I've made a whole career in retirement of being endearingly eccentric. I seems to work better for men. If you happen on to a near-70 year old out flying a kite it will probably be me. Regarding Rooks...We have many Crows here, including the three that constantly monitor my comings and goings. They are playful, crafty, and intelligent birds -- somewhat apart from the mundane world of chirpy, seed-pecking songbirds. A collection of Crows can go by many names -- a Murder of Crows is just one. Although they may sometimes plot murder they seldom carry it out. I prefer a lessor appellation: a Parliament of Crows. https://malpaisweb.wordpress.com/2017/04/26/three-crows/
Katherine Gregor on Saturday, 03 March 2018 07:55

I may well take a leaf out of your book with regard to eccentricity.

All corvids are highly intelligent creatures. Here in Norfolk, we have crows, magpies, rooks, jackdaws and I have recently been told that thereis also the odd raven, although I haven't seen one yet.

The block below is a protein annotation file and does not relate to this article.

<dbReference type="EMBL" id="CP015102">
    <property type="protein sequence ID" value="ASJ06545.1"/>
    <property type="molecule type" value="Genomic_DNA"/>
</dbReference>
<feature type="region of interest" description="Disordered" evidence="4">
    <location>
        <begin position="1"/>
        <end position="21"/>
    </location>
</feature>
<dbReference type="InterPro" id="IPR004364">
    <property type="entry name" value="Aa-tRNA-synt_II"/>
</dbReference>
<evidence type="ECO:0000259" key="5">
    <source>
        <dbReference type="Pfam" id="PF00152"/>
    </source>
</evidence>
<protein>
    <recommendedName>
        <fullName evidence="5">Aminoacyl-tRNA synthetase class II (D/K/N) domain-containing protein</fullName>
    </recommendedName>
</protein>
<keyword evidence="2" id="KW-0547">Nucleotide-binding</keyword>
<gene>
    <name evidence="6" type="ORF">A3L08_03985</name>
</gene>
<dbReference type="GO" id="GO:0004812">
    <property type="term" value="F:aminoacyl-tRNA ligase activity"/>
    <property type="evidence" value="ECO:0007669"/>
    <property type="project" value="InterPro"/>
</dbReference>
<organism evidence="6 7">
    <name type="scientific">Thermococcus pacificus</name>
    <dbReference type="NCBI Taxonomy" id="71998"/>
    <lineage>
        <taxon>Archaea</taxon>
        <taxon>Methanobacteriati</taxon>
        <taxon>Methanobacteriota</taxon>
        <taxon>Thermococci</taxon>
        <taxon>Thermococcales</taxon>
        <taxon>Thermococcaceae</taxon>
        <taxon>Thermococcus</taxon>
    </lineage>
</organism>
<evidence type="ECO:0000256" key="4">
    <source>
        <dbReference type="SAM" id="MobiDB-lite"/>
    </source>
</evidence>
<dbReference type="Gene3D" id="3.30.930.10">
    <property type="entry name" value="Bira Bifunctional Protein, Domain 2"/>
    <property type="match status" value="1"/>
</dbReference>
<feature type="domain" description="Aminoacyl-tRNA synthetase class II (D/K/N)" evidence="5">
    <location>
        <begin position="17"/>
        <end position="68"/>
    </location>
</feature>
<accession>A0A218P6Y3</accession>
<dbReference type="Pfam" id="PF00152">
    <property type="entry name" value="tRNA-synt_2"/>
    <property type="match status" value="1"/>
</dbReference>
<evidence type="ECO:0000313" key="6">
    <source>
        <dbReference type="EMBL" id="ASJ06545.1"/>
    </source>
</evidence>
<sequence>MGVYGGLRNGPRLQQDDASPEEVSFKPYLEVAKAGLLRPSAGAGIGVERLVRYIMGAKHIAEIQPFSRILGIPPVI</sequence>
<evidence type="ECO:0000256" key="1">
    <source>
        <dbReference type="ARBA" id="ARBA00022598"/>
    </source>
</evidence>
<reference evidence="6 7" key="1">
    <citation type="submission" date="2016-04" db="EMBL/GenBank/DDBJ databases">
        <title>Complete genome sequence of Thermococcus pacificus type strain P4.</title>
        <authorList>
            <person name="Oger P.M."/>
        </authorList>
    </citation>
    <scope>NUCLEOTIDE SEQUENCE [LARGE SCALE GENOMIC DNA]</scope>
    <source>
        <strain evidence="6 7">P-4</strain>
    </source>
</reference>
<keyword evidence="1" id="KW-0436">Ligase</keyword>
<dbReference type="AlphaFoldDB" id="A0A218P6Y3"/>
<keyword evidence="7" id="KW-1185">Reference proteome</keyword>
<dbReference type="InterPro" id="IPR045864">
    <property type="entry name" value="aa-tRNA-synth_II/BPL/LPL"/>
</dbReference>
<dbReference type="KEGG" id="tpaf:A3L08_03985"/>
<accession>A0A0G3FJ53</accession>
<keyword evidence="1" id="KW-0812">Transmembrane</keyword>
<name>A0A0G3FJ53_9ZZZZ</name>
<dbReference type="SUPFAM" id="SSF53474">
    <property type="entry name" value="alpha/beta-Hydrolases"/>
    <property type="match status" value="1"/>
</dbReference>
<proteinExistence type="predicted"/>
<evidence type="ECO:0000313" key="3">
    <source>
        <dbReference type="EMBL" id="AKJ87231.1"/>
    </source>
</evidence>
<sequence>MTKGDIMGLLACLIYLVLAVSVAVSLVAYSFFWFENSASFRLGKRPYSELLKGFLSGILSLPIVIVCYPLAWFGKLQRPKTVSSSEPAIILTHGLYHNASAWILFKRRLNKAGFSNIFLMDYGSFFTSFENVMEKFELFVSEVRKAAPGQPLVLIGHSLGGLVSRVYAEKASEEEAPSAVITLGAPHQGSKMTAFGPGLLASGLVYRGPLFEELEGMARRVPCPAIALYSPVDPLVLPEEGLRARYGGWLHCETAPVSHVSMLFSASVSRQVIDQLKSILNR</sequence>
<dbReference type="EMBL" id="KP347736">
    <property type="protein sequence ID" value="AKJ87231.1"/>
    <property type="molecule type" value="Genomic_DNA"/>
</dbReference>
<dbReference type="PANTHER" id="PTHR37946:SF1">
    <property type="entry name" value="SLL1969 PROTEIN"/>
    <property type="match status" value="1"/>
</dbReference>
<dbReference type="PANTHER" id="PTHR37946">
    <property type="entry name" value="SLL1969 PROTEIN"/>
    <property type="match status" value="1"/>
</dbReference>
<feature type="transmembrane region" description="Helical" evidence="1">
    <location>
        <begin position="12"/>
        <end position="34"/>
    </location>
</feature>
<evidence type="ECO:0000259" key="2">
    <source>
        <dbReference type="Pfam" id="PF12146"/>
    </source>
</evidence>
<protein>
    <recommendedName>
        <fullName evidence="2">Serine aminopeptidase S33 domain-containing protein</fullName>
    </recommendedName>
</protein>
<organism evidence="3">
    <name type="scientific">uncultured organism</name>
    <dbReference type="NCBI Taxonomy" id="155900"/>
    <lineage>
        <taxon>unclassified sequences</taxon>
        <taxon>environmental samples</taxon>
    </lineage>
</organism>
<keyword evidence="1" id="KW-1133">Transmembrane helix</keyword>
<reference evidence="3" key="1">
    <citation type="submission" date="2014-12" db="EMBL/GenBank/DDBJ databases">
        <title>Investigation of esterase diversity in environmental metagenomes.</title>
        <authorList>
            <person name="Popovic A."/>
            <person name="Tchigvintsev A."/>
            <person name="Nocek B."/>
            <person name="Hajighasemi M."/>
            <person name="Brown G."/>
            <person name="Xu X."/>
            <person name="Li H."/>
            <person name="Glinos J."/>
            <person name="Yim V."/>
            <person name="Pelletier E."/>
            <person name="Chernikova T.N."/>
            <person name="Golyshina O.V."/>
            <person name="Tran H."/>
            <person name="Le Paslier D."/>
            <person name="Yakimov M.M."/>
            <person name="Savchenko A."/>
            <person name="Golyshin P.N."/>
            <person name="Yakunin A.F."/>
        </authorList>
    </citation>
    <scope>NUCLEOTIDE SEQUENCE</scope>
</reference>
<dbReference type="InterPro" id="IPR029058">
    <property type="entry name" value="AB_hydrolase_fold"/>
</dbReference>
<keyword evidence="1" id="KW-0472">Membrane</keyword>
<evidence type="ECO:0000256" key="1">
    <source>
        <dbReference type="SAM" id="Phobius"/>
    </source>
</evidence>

Thanks for the link.

I may well take a leaf out of your book with regard to eccentricity. All corvids are highly intelligent creatures. Here in Norfolk, we have crows, magpies, rooks, jackdaws and I have recently been told that thereis also the odd raven, although I haven't seen one yet. Thanks for the link.
Rosy Cole on Friday, 02 March 2018 23:05

Quoth the rook,
'By hook and by crook,
you're tops in my book.
It takes a translator,
sooner or later,
to act as my waiter.'

'And,' quoth the rook,
'never mind never more,
and the raven of yore.
Just replenish my store!'